To enable computer A to send the above commands to the communication modules, port P1 includes the following signal lines: a separate select line L1A-L16A for each of the communication modules CM1-CM16 respectively, and four mode lines L20A plus one write line L30A which go to all of the modules. Similarly, port P2 includes a separate select line L1B-L16B for each of the communication modules CM1-CM16 respectively, and four mode lines L20B plus one write line L30B which go to all of the communication modules. Actual data transfer between a communication module and one of the computers A or B occurs over one of the data buses 40A or 40B, respectively.

When computer A sends an intra-processor command to the ith communication module (where "i" equals 1, or 2, or 3, etc.) the signal sequence is as follows. First computer A generates a true select signal SELiA on the ith select line LiA and it generates a false select signal on the remaining select lines. Also, computer A generates a four bit code on the mode lines L20A which represents the command for the ith communication module. Then computer A sends a pulse WRA on the write line L30A. Only the ith communication module accepts the command since only that module has a true select signal SELiA. In the same fashion, Computer B utilizes the select lines L1B-L16B, mode lines L20B, and write line L30B to send an intra-processor command to a communication module.

By comparison, when computer A sends an inter-processor command to the ith communication module, a different signal sequence is used. That different signal sequence for computer A is shown in detail in FIG. 2. A similar signal sequence on Port P2 is used by Computer B when it sends an inter-processor command.

Initially, at time t1 in FIG. 2, computer A sends false select signals SEL1A-SEL16A on all of the select lines L1A-L16A; and simultaneously, computer A places a particular code on the mode lines L20A. Then, at time t2, computer A generates a write pulse WRA on the write line 30A. Next, at time t3, computer A changes the code that was on the mode lines at time t2 to the compliment of that code; and in addition, it generates a true select signal SELiA on the ith select line LiA. Then, to complete the signal sequence, computer A generates a write pulse WRA at time t4 on the write line L30A.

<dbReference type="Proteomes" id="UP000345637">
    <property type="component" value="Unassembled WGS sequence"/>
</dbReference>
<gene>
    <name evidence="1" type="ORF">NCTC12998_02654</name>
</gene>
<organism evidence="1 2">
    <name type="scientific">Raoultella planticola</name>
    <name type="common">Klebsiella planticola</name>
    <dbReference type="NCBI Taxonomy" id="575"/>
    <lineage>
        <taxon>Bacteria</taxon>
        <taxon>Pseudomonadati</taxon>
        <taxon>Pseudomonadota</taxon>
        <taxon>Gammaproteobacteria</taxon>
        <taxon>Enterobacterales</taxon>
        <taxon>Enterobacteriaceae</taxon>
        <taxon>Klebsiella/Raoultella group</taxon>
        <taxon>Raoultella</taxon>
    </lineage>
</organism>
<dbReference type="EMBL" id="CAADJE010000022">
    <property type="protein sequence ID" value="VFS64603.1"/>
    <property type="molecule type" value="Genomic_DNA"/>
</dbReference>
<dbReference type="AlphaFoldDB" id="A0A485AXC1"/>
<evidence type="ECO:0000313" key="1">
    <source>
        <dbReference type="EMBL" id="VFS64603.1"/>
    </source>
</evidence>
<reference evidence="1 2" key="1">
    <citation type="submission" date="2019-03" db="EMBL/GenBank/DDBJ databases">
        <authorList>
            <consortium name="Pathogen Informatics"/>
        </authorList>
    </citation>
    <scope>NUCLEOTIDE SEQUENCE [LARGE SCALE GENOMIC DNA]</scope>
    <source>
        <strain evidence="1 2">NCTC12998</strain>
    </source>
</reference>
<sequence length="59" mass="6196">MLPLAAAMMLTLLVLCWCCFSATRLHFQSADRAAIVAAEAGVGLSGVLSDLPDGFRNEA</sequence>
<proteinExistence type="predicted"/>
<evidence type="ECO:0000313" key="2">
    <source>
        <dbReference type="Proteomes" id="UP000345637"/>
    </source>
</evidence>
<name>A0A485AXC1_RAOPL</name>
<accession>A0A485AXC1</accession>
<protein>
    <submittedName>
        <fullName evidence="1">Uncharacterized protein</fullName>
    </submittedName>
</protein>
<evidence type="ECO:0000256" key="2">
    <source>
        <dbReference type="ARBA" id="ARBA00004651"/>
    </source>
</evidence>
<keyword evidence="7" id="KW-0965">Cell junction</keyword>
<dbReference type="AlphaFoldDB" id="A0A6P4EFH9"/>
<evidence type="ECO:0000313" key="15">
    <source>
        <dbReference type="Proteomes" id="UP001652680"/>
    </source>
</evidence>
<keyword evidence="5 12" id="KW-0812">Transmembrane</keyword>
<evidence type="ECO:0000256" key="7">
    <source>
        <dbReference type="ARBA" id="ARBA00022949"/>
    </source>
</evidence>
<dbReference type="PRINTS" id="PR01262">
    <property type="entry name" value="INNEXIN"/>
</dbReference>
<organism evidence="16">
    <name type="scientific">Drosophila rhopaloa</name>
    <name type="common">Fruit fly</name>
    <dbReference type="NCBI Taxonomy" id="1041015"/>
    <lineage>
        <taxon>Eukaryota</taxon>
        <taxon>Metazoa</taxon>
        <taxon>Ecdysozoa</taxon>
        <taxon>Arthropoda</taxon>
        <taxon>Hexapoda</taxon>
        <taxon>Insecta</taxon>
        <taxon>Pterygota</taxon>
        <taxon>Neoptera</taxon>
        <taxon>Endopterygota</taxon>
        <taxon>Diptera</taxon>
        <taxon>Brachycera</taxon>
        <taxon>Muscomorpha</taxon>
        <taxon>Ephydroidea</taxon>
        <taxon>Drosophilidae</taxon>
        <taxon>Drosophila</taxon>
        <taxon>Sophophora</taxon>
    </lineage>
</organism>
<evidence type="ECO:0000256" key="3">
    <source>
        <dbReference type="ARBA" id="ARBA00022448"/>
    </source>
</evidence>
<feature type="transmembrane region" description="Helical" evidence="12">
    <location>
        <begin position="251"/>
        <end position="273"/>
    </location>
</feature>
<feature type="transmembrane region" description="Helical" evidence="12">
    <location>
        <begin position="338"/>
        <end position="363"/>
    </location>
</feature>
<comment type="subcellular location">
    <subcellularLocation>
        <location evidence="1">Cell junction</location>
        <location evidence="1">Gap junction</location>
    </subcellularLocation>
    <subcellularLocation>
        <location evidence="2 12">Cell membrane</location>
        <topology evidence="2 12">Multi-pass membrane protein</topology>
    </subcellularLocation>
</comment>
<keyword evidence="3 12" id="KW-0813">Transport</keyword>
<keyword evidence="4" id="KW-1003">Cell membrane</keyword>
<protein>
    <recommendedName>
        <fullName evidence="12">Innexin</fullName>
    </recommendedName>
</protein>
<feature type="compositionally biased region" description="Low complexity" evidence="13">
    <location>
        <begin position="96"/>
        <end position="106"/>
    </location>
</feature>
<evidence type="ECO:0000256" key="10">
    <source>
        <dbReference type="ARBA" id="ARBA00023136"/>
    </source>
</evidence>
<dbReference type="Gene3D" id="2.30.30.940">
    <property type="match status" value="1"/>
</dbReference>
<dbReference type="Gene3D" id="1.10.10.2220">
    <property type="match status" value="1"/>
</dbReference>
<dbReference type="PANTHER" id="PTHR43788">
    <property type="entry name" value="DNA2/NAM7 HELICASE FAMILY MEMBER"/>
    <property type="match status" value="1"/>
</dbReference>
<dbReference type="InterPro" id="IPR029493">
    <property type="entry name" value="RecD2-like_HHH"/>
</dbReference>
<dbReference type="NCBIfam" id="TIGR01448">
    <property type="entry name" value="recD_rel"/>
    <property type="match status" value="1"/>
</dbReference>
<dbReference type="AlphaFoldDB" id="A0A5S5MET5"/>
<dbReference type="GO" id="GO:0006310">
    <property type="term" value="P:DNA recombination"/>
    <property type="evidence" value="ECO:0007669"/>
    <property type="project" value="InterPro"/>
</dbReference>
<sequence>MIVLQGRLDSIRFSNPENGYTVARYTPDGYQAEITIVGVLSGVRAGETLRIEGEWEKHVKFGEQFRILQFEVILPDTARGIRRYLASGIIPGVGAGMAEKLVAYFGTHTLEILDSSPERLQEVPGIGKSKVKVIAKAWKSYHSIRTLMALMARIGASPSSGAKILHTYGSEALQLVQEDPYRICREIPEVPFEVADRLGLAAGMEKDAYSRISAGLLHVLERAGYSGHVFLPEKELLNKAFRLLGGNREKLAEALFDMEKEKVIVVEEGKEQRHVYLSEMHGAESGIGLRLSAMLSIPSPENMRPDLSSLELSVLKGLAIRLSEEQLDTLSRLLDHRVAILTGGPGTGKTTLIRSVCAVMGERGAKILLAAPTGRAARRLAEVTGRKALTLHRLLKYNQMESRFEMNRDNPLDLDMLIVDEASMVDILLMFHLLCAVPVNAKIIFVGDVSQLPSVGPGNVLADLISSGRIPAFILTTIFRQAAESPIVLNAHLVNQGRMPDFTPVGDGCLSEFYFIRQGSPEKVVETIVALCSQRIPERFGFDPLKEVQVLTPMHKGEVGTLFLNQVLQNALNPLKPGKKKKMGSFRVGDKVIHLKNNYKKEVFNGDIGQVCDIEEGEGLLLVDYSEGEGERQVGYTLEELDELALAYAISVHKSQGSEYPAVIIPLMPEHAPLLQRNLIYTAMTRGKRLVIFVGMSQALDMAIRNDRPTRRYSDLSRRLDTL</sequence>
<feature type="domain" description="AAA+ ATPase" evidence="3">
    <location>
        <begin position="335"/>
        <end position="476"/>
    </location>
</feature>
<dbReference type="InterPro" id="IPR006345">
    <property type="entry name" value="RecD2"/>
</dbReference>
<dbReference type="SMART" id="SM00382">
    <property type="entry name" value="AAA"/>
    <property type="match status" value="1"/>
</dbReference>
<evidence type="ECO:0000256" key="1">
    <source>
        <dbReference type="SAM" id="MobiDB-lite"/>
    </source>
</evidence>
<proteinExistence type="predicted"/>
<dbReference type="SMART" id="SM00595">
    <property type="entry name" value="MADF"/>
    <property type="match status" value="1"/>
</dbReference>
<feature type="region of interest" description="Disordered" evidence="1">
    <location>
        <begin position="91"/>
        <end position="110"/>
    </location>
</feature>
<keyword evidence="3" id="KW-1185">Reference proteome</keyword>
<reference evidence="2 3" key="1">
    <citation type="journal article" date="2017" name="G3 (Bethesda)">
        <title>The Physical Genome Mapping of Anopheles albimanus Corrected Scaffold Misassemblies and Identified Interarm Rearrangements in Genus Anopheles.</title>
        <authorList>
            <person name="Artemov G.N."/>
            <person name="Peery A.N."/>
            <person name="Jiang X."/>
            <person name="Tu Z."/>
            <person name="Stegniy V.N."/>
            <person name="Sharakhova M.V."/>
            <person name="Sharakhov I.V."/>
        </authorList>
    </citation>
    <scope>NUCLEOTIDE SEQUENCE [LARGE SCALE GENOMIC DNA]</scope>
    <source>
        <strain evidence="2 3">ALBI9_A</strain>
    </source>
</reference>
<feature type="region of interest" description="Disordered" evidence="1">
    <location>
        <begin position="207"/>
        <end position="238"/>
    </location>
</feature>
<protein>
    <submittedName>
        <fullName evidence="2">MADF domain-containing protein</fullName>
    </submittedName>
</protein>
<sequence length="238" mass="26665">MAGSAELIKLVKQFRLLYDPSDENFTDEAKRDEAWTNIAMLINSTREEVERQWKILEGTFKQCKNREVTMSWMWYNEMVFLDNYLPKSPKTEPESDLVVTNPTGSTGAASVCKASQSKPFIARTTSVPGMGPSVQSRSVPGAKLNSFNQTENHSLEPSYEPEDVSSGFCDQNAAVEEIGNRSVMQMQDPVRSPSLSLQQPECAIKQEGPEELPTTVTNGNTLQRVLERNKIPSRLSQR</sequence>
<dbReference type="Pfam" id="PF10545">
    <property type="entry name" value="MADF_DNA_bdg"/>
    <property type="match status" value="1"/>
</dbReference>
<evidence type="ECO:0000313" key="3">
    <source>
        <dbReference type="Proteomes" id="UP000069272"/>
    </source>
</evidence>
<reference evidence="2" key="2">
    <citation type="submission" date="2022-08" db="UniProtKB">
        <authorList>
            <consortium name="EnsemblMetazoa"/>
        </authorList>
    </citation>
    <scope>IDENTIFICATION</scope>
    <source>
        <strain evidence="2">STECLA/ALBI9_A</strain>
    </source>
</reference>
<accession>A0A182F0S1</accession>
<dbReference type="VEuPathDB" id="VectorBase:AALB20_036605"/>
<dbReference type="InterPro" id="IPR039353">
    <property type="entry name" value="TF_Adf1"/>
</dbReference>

Due to the above described signal sequence, the computer system of FIG. 1 is able to tolerate certain faults. In particular, if a fault occurs which causes the signal on any of the mode lines to be stuck in a "1" or a "0 state", then it is impossible to send an inter-processor command to any communication module. Similarly, if a fault occurs which causes the ith select signal SELiA to be stuck in a "1" or a "0" state, then it is impossible to send an inter-processor command to the ith communications module. This fault tolerance is important because it prevents one processor from issuing bogus inter-processor commands which could have disastrous effects on the other processor.

Turning now to FIG. 3, it shows the circuit details of one preferred embodiment of a two stage command decoder 20 which is included in each of the control ports P1 and P2 of each of the communication modules and which operates to detect the receipt of an inter-processor command. This command decoder 20 consists of a set of receivers 21, a lead stage 22, and a trail stage 23. Stage 22 includes a logic circuit 22A, an inverter 22B, an AND gate 22C, and a triggerable D flip-flop 22D; and, stage 23 includes a logic circuit 23A, an AND gate 23B, and a D type triggerable flip-flop 23C. All of these components 21, 22A-22D, and 23A-23C are interconnected as shown; and, the input signals to the receivers 21 are shown, as an example, as WRA, SELiA, MODE(0-3)A. These are the input signals for control port P1 on the ith communication module.